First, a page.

As mentioned, the team wanted to go as long as possible on a new deal with Prescott, but he stiff-armed it like it was Josh Norman in the open field. But Dallas can now point at what happened in Kansas City and argue longer deals help everyone involved, and that they actually exist in a world where most QBs stick to four-year deals. After all, if a former league MVP and reigning Super Bowl MVP who is also only five months removed from having hoisted a Lombardi Trophy is willing to commit to more than a decade with a team -- surely that means it's a cool thing to at least consider, yes? In that respect, Prescott lost just a smidge of leverage (a sliver, if you will), in his argument against a longer deal.

Both Prescott and the Cowboys benefitting from Mahomes' landmark deal doesn't make it a wash, but instead creates a more robust and intriguing dialogue as they ready to sit back down to hash it all out in the next few days. It's long been expected the two sides will come to terms ahead of the deadline (which might very well be a buzzer beater), sources tell CBS Sports, and Jerry Jones -- who famously noted "deadlines make deals" and how he "doesn't get hand cramps when writing checks" after being asked about granting Prescott a mega-deal -- is usually at his best when the clock is his enemy. After failing for more than a year now to get his franchise QB to agree, at a certain point Jones understands his ability to close deals will come into question if July 15 comes and goes without Prescott being on a multi-year contract.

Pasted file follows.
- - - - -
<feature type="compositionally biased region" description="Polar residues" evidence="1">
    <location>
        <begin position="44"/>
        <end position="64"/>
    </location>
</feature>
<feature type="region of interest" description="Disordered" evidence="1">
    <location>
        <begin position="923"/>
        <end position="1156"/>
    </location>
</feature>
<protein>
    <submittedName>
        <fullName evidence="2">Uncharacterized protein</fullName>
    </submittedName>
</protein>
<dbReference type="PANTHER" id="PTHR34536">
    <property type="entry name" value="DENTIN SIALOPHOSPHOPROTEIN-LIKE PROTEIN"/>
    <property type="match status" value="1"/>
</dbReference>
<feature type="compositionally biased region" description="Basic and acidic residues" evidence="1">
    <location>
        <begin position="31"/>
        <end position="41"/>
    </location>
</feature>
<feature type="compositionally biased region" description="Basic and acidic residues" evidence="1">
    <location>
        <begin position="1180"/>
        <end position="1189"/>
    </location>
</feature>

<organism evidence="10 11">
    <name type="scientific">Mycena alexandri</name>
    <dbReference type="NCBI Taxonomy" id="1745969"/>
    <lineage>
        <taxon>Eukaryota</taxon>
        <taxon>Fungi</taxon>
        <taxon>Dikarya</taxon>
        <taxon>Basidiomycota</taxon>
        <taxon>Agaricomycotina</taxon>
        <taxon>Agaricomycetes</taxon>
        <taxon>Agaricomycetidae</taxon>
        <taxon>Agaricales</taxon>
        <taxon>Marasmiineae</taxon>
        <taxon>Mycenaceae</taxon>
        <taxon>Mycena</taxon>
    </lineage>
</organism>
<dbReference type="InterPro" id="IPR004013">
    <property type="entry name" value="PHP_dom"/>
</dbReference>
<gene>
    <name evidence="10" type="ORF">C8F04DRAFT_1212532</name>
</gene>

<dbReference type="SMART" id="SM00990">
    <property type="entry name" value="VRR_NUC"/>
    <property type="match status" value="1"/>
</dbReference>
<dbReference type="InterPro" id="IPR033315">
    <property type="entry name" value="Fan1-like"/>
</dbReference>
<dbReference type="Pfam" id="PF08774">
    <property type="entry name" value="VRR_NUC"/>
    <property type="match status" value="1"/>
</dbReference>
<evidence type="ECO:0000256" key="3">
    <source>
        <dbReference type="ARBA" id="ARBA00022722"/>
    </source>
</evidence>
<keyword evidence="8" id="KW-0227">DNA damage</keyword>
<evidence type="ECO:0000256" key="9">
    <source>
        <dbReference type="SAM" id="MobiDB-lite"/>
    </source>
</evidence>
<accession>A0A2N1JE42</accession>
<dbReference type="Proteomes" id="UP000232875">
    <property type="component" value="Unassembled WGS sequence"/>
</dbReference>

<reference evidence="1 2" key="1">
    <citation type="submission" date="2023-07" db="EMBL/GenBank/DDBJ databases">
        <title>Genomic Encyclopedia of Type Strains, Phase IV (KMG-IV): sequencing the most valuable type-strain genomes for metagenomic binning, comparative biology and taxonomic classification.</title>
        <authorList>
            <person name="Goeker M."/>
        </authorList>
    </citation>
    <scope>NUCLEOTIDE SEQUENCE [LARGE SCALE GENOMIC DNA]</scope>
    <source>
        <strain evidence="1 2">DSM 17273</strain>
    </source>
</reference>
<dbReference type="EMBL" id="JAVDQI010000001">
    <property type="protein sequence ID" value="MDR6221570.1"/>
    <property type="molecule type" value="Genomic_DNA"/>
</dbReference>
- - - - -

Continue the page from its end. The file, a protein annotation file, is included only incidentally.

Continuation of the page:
Time will tell how it all shakes out, but the fact Mahomes landed his deal first may not be a bad thing at all. 

In the end, it might be a blessing in disguise for all involved with contract talks in Dallas, because it now gives Prescott and the Cowboys their final parameters seeing as, thanks to Mahomes, none of this is a guessing game anymore. With deals now done on Russell Wilson, Carson Wentz, Jared Goff and Mahomes, the only other contract that could reshape the conversation in any way is that of Deshaun Watson, but the likelihood of the latter happening in the next eight days is slim-to-none -- seeing as Watson himself is likely waiting for Prescott (who is up against a deadline) to reframe his talks in Houston. 

For the Cowboys and their two-time Pro Bowl quarterback, all of the what if's and guesswork are officially gone. It's all right in front of them, waiting for someone to grab the wheel and floor it before the league closes the road to construction until 2021.